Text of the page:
Item description for Why Government Can't Save You: An Alternative to Political Activism by John F. MacArthur...
Overview This new release in "The Bible for Life" series takes a look at the politicalresponsibilities of a Christian. Pastor and author John MacArthur delves intowhat the Bible reads about a Christian's responsibility toward authority, thebiblical purposes of government, and how to support governmental leaders.
The Lord did not come as a political deliverer or social reformer. He did not rally supporters in a grandiose attempt to "capture the culture" for morality or greater political and religious freedom. Rather, His divine calling was to rescue the lost souls of individual men and women from sin and hell.
In "Why Government Can't Save You: An Alternative to Political Activism," author John MacArthur illustrates through Scripture that, regardless of the numerous immoral, unjuust, and ungodly failures of secular government, believers are to pray and seek to influence the world for Christ by godly, selfless, and peaceful living under that authority, not by protests against the government or by acts of civil disobedience. Dr. MacArthur will explore these areas:
Christians' responsibility to authority
How and why we should support our leaders
How to live righteously in a pagan culture
The principle of paying taxes
Jesus' lessons on tax exemptions
The biblical purpose of government
The principle and reasons for civil obedience.
"To devote "all," or even "most," of our time, energy, money, and strategy to putting a facade of morality on the world or the appearance of 'rightness' over our governmental and political institutions is to badly misunderstand our roles as Christians in a spiritually lost world." ―John MacArthur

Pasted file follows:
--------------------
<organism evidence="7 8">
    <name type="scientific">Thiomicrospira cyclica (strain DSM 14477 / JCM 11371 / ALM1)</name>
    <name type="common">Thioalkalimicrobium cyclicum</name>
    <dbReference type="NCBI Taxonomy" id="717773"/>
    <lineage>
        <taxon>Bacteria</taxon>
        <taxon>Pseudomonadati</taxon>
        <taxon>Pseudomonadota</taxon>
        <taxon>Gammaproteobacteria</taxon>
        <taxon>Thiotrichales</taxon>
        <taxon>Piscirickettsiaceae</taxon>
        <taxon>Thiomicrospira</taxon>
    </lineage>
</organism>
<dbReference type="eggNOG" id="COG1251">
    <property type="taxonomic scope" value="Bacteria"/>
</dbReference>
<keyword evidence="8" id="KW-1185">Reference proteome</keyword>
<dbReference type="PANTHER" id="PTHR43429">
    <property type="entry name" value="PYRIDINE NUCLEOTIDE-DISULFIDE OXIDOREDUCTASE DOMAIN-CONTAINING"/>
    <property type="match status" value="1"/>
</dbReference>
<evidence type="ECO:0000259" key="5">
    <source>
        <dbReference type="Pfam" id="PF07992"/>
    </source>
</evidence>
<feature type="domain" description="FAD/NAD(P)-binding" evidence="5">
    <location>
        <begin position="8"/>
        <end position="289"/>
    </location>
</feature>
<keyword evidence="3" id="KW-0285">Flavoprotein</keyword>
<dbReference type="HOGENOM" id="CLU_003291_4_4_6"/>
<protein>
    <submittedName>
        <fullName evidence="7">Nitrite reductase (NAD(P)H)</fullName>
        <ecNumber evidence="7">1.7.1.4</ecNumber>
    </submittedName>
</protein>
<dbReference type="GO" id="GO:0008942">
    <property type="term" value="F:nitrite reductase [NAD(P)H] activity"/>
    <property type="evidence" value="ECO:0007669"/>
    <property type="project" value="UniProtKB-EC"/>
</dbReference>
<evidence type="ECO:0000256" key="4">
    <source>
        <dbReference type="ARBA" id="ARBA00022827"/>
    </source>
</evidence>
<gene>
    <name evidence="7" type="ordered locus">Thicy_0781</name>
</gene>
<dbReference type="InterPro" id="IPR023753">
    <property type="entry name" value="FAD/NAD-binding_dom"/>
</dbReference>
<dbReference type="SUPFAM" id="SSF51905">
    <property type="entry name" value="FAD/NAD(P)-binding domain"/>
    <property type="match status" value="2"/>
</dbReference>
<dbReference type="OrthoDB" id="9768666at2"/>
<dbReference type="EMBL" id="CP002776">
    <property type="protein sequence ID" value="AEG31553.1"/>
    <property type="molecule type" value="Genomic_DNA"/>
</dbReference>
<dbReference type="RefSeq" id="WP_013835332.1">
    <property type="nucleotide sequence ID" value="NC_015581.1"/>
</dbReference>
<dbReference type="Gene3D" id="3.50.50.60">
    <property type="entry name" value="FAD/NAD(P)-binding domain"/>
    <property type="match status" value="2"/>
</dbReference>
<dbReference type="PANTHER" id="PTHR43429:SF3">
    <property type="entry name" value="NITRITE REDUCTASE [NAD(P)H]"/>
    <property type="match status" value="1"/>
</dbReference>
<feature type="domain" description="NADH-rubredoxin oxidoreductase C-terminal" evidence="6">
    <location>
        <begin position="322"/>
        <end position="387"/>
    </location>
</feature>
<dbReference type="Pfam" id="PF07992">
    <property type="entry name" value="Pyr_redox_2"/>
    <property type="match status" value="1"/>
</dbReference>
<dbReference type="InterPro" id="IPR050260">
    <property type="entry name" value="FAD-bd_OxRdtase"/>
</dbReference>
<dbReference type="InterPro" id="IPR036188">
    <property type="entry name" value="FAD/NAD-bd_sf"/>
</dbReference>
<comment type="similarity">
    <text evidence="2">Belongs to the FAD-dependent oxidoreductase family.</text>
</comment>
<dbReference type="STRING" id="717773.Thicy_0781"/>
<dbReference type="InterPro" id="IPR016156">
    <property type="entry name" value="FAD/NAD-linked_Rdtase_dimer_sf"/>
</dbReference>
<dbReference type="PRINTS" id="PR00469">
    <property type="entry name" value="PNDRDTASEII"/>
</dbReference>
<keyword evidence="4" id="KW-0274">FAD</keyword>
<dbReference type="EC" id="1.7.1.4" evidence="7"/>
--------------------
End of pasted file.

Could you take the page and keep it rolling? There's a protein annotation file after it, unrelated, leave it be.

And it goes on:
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Studio: Thomas Nelson
Est. Packaging Dimensions: Length: 8.64" Width: 5.42" Height: 0.56" Weight: 0.61 lbs.
Release Date Sep 18, 2000
Publisher Thomas Nelson
ISBN 0849955556 ISBN13 9780849955556
Availability 2 units. Availability accurate as of Oct 22, 2017 11:41.
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More About John F. MacArthur
JOHN MACARTHUR is the pastor-teacher of Grace Community Church in Sun Valley, California; president of The Masters College and Seminary; and featured teacher for the Grace to You media ministry. Weekly telecasts and daily radio broadcasts of "Grace to You" are seen and heard by millions worldwide. John has also written several bestselling books, including The MacArthur Study Bible, The Gospel According to Jesus, The New Testament Commentary series, Twelve Ordinary Men, and The Truth War. He and his wife, Patricia, have four married children and fifteen grandchildren.
John F. MacArthur has published or released items in the following series...
Reviews - What do customers think about Why Government Can't Save You An Alternative To Political Activism?
Well Presented and persuasive, but not entirely convincing Dec 5, 2005
The most persuasive part of the book was Chapter 1 and the appendix that contains a sermon entitled "Citizenship in Heaven," written by the famous 19th century, English pastor, Charles Spurgeon. The balance of the book does a fine job of setting forth the Scripture and arguments supporting our responsibility to government and authority, even on the Christian's responsibility support our leaders, be involved in civil service, and finally how a Christian can live in a pagan culture.
Mr. MacArthur emphasizes that he is not opposed to Christian involvement in government, but rather that the issue is primarily of keeping priorities straight. He sates "The issue again is one of priority. The greatest temporal good we can accomplish through political involvement cannot compare to what the Lord and accomplish through us in the eternal work of His kingdom. ... [God] has called the church to be a kingdom of priest, not a kingdom of political activists." Scriptural support for this is given by way of examples of Jesus, Paul and Peter, all of whom taught to obey government and honor those in authority. This is particularly brought home in two chapters addressing our tax obligations.